In her coda, Xiang insists that the lowercase cold war has not ended, but simply transitioned into a “post–cold war” era predicated on Asian economic ascendance, “a paranoid reaction to global economic and data flows.” Xiang illustrates the origins of this “paranoia” toward Asia through the image of the “replicant” in Blade Runner — human on the outside, superhuman on the inside — a “radically compromised link between visible surfaces and hidden depths.”
Xiang mentions several “post–cold war Asian diaspora” writers such as Ed Park, Pamela Lu, and Eugene Lim, but the one author Xiang does not mention, whose work I believe to be closest to the Blade Runner “replicant,” is Tao Lin, specifically his 2013 novel, Taipei, which exemplifies his affectless, internet-age autofiction. Taipei records narrator Paul’s meandering life in New York, and the book’s lonely, identity-less characters are reminiscent of Ishiguro’s own.
Lin’s literary style is plain and hyper-literal, frequently showing Paul as “cringing,” “depleted,” or “disengaged.” In addition to consuming numerous drugs, frequenting Whole Foods, and spending hours each day on the internet, Paul takes numerous trips to his parents’ home in Taiwan, which, through its latent tensions with China, can be read as a fulcrum of what has been deemed the “New Cold War” or “Second Cold War.” Paul characterizes Taipei as a “fifth season” and an “otherworld,” using almost the same Techno-Orientalist imagery as Blade Runner and its cyberpunk relatives.
Xiang’s conception of the replicant, with its ruptured link between phenotype and psyche, can be seen through Paul’s internet browsing, which embodies the way he interfaces with society: “He [Paul] closed his eyes and thought of the backs of his eyelids as computer screens; both could display anything imaginable, so had infinite depth, but as physical surfaces were nearly depthless.” This paradox of the inscrutable internet, which is inflected onto Lin’s seemingly unfeeling protagonist, is exactly what has so polarized the book’s critics, and thus revealed the literary industry’s dogged inability to address Asian inscrutability.
In The Atlantic, Hua Hsu writes, “[T]here’s something unusual about a writer being so transparent, so ready to tell you every insignificant detail of a seemingly eventful day, so aware of his next novel’s word count, yet also remaining so opaque, mysterious, ‘inscrutable.’” Frank Guan has labeled Lin “the first great male Asian author of American descent,” while Lydia Kiesling asks, “Why does he take away my joy?”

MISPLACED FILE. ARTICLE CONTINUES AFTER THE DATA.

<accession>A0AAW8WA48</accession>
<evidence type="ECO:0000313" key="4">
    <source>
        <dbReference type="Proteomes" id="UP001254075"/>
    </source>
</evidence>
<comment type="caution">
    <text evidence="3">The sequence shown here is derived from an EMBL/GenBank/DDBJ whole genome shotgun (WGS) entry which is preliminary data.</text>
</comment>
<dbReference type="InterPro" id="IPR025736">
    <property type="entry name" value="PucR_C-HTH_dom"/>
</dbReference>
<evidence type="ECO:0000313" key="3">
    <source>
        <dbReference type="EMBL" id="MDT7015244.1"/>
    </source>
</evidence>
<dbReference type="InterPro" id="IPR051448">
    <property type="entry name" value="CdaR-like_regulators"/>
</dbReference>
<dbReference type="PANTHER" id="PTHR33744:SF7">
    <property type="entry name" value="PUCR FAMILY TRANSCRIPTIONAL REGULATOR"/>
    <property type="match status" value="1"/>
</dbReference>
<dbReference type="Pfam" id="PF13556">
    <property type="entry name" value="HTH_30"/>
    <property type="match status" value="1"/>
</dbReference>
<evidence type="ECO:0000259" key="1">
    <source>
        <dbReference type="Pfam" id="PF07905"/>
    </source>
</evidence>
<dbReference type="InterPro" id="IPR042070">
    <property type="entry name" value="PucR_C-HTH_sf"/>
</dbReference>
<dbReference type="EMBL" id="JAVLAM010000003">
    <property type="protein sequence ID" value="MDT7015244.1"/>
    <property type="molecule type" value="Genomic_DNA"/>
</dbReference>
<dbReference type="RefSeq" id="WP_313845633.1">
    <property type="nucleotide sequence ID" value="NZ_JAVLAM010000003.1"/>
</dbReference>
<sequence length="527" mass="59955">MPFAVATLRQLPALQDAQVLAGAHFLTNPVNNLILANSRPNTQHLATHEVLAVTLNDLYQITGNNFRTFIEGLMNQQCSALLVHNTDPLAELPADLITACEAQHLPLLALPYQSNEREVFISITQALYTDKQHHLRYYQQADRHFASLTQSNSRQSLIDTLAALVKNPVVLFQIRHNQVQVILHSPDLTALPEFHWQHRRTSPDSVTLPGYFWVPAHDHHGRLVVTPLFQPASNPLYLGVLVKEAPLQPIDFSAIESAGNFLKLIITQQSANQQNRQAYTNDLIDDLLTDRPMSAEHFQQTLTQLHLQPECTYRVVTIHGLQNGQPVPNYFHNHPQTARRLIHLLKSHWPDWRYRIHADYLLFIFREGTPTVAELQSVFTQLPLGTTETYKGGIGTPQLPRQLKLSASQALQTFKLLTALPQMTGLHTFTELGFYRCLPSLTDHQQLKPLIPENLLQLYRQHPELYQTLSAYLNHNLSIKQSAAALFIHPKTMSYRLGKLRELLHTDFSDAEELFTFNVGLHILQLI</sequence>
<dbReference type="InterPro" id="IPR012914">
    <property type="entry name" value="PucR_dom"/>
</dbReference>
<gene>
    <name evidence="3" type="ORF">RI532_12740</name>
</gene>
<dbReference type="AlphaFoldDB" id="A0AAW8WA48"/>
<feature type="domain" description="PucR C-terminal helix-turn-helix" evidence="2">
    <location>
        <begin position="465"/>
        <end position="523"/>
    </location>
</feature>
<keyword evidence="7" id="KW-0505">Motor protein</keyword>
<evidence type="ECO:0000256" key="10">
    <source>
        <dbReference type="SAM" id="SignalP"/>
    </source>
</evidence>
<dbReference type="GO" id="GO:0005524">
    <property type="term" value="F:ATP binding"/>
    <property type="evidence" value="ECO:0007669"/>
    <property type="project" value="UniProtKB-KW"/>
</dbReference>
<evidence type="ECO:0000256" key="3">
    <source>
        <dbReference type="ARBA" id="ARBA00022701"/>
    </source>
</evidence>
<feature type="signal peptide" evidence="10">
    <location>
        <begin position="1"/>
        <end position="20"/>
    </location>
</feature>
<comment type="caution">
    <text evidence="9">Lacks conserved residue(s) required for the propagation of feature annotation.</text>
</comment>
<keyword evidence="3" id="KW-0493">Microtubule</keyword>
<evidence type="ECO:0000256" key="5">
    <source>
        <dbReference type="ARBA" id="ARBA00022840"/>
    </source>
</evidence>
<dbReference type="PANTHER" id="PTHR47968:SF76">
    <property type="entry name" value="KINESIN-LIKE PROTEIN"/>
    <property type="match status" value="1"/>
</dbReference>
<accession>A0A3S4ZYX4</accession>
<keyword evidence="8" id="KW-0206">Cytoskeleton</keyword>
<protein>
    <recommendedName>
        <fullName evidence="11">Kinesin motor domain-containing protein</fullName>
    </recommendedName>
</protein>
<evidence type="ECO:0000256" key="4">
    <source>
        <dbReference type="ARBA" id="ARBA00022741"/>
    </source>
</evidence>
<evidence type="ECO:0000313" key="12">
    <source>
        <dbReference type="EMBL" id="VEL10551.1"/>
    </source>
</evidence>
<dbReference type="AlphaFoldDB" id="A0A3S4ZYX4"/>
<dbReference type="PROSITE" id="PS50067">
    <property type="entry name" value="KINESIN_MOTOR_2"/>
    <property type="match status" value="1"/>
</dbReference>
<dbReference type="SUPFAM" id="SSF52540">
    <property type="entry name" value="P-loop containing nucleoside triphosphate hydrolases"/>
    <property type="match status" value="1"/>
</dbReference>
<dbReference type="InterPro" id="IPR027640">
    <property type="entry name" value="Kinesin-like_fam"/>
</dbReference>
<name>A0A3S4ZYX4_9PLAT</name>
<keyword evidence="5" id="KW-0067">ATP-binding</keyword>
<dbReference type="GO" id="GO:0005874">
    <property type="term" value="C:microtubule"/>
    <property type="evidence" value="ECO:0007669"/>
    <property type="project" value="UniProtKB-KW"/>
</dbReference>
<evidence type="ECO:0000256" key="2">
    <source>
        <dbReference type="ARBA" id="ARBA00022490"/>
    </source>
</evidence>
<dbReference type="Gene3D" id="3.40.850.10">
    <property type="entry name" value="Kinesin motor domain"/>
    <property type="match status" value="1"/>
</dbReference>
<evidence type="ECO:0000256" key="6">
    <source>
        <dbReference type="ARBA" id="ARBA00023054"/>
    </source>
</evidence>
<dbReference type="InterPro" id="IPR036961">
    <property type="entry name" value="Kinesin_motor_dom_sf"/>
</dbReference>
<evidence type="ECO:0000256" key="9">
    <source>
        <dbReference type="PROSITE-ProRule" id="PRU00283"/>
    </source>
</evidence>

In 2014, Lin faced two statutory rape allegations, but came out of them relatively unscathed. No doubt his literary celebrity and the patriarchal institutions supporting him offered him protection. But I wondered if Lin’s post-scandal reemergence was somewhat aided by his detached narrators (and by extension his own persona), who, through their affectless Asianness, have been read as neither good nor evil, but simply desireless.
If glossing Taipei, Xiang would perhaps read Paul’s loneliness, his realization that “technology had begun for him to mostly only indicate the inevitability and vicinity of nothingness,” as symptomatic of post–cold war, capitalist segmentation. She might respond to Paul’s countless online messages in concert with Ishiguro’s gossiping characters, revealing how mindless chatter is not constitutive of some “Asian” identity, but rather its lack thereof.
Yet Taipei also reveals the limits of tonal analyses. Xiang herself acknowledges the consequences of a tonal, rather than a historical or ideological reading: by eschewing categories such as “race” and “war,” Xiang also problematizes their concurrent modes of solidarity, whether identity-based organizing or antiwar mobilization. Xiang proposes instead a post-human politics of “proxemics,” unbound to “heroic” humans and superficial connections, stating, “Moods can move us to move together.” However, what is the use of parsing for tone when Taipei’s characters begin as digitally isolated subjects and end up just the same, with no sense of material connection, no means toward greater collectivity?
In Tonal Intelligence, Xiang’s achievement lies in how well she reads Asian inscrutability. Although her gestures toward solidarity, by way of affective registers, may be a bit too abstract, her tonal analyses do much good in feeling out just how facile the rhetoric of racial essentialism truly is.
A recent graduate of Brown University, Kion You is a freelance writer based in Seoul, South Korea. His writing has appeared in The Rumpus, the Los Angeles Review, Rewire, and The College Hill Independent.